, Volume 84, Issue 1, pp 101–119 | Cite as

Dynamics and Diversity in Epistemic Communities

  • Cailin O’ConnorEmail author
  • Justin Bruner


Bruner (Synthese, 2017, shows that in cultural interactions, members of minority groups will learn to interact with members of majority groups more quickly—minorities tend to meet majorities more often as a brute fact of their respective numbers—and, as a result, may come to be disadvantaged in situations where they divide resources. In this paper, we discuss the implications of this effect for epistemic communities. We use evolutionary game theoretic methods to show that minority groups can end up disadvantaged in academic interactions like bargaining and collaboration as a result of this effect. These outcomes are more likely, in our models, the smaller the minority group. They occur despite assumptions that majority and minority groups do not differ with respect to skill level, personality, preference, or competence of any sort. Furthermore, as we will argue, these disadvantaged outcomes for minority groups may negatively impact the progress of epistemic communities.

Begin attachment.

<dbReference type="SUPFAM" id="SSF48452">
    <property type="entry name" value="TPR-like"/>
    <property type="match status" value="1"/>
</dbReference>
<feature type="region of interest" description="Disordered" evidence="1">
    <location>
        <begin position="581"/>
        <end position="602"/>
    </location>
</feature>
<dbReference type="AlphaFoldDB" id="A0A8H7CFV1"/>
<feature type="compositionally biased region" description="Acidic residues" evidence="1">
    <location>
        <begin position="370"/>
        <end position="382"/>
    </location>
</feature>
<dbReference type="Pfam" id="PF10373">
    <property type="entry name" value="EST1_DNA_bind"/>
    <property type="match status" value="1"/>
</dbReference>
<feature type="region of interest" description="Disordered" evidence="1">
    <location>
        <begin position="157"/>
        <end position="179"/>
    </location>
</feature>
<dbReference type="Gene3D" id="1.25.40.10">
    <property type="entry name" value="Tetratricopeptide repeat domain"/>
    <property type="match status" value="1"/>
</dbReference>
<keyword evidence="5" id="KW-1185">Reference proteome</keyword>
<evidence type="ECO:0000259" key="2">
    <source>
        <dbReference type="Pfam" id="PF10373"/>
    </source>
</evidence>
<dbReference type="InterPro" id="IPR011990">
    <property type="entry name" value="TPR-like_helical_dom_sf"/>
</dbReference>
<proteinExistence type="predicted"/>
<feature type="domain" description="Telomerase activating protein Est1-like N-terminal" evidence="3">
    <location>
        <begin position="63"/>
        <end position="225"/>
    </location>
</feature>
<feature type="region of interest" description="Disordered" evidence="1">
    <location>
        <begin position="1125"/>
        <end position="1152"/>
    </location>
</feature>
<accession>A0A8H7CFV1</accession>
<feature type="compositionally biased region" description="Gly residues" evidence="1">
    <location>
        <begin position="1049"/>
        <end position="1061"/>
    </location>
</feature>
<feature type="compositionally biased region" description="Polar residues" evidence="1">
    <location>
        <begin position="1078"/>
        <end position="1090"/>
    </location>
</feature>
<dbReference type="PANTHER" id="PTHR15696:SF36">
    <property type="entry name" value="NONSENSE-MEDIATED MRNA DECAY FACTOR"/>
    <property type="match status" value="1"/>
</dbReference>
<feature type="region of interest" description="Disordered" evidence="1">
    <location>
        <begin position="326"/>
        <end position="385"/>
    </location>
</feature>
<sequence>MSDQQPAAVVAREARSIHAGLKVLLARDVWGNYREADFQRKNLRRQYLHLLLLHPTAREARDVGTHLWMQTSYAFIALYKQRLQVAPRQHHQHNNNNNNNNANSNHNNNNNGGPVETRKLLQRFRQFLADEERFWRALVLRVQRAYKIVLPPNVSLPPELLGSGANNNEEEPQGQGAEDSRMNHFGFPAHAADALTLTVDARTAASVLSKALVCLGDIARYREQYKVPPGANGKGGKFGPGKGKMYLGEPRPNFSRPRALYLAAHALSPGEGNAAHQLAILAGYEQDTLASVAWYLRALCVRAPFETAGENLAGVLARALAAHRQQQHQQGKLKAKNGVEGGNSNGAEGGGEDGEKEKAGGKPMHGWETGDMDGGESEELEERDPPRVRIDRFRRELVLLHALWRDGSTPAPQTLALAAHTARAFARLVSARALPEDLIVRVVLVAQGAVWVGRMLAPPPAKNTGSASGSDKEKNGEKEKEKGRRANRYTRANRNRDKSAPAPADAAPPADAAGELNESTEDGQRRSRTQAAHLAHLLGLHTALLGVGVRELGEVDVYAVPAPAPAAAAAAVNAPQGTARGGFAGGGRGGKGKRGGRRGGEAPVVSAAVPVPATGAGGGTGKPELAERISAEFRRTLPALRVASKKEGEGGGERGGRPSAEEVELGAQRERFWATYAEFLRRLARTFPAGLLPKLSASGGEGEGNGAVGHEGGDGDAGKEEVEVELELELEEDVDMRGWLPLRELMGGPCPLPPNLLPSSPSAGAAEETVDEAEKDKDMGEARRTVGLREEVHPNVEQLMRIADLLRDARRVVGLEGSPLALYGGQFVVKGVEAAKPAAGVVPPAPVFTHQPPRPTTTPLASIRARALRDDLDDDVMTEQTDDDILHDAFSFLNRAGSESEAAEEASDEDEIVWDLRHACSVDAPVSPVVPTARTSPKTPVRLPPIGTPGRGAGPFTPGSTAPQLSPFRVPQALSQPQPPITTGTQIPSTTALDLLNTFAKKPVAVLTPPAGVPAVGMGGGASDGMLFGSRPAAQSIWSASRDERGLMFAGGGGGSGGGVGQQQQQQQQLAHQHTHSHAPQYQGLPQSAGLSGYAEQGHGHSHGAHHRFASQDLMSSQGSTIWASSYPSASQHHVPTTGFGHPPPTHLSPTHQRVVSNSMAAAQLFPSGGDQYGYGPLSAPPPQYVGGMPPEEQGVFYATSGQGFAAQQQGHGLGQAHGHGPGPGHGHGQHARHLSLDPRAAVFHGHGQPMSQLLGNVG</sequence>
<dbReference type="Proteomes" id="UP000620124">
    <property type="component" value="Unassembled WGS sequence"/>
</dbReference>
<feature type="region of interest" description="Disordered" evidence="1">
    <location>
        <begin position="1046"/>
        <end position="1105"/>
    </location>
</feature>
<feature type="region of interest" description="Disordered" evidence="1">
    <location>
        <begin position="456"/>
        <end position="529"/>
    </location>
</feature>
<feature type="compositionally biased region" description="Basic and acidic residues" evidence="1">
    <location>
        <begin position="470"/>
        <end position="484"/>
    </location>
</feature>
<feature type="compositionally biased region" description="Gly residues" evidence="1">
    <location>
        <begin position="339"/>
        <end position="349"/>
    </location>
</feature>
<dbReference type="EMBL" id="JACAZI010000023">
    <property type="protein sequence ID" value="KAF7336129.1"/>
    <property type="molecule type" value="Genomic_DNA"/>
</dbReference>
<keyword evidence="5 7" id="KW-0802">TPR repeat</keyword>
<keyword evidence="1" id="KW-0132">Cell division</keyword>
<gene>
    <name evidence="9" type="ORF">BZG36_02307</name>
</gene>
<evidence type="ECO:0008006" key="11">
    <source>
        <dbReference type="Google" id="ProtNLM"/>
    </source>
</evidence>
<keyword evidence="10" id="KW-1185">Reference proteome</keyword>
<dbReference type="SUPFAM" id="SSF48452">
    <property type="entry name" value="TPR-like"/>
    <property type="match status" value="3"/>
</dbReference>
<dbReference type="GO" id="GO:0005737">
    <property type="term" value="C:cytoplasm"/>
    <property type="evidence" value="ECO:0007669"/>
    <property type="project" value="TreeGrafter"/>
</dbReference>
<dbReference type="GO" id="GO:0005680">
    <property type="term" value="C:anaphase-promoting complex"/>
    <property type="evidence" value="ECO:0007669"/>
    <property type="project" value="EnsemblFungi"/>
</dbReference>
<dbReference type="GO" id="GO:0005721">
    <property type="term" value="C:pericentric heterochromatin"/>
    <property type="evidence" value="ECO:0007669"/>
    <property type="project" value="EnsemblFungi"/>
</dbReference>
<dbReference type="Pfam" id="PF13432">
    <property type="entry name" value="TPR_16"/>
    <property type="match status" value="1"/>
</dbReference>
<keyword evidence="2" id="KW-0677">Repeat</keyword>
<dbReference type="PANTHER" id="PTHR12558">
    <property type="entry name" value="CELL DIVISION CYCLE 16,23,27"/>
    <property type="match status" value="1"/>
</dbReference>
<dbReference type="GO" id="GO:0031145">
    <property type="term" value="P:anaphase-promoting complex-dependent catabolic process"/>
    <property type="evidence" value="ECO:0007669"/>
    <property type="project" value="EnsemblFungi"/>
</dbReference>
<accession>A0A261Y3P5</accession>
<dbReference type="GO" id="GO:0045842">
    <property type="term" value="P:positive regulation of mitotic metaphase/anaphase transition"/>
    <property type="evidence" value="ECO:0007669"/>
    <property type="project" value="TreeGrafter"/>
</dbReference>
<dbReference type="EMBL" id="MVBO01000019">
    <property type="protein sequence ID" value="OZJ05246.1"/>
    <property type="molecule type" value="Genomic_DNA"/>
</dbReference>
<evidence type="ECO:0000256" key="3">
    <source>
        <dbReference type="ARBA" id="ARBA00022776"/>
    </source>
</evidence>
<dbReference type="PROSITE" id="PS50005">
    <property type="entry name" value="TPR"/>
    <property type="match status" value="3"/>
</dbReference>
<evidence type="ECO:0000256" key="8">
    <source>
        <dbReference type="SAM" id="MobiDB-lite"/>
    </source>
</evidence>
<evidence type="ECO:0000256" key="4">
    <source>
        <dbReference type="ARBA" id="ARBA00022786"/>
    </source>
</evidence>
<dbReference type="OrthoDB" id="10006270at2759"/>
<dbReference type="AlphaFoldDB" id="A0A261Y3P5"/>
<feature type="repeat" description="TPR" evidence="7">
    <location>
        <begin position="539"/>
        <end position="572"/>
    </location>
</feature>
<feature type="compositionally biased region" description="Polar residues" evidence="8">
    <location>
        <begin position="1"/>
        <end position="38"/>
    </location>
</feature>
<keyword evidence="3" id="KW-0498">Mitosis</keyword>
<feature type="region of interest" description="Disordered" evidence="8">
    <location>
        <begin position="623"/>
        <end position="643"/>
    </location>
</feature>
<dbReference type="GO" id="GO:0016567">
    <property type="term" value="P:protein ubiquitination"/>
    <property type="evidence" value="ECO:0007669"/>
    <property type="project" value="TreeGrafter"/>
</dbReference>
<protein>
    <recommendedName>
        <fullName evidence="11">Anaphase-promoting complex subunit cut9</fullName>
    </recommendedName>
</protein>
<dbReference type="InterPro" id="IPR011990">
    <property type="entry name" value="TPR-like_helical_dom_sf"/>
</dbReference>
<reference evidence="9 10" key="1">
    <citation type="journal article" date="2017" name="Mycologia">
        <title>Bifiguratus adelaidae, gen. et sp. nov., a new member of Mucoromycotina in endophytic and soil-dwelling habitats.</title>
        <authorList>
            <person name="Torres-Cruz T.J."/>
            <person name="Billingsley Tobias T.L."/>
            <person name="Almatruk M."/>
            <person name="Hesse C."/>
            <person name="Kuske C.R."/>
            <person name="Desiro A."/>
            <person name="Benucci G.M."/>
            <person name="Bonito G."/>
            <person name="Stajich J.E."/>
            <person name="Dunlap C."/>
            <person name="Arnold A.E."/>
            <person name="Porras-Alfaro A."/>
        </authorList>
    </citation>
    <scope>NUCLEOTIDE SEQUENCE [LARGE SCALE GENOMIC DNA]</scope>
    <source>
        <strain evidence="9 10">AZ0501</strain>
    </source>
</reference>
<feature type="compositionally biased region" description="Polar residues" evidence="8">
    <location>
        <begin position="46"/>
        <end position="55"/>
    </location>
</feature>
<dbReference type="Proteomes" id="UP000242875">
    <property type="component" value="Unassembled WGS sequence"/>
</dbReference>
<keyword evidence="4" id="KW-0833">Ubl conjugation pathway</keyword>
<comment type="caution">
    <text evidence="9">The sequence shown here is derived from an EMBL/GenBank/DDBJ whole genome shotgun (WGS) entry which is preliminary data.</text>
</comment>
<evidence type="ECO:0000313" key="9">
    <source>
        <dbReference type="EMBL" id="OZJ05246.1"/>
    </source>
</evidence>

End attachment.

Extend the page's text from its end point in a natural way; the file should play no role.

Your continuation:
The authors would like to thank Shahar Avin, Jeffrey Barrett, Liam K. Bright, Adrian Currie, Manuela Fernandes, Remco Heesen, Simon Huttegger, Huw Price, Eric Schliesser, Brian Skyrms, Kyle Stanford, and James Weatherall for comments and feedback on this work. This work was funded by NSF Standard Research Grant 1535139: Social Dynamics and Diversity in Epistemic Communities.


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Copyright information

© Springer Science+Business Media B.V. 2017

Authors and Affiliations

  1. 1.Logic and Philosophy of ScienceUC IrvineIrvineUSA
  2. 2.School of Politics and International RelationsAustralia National UniversityCanberraAustralia

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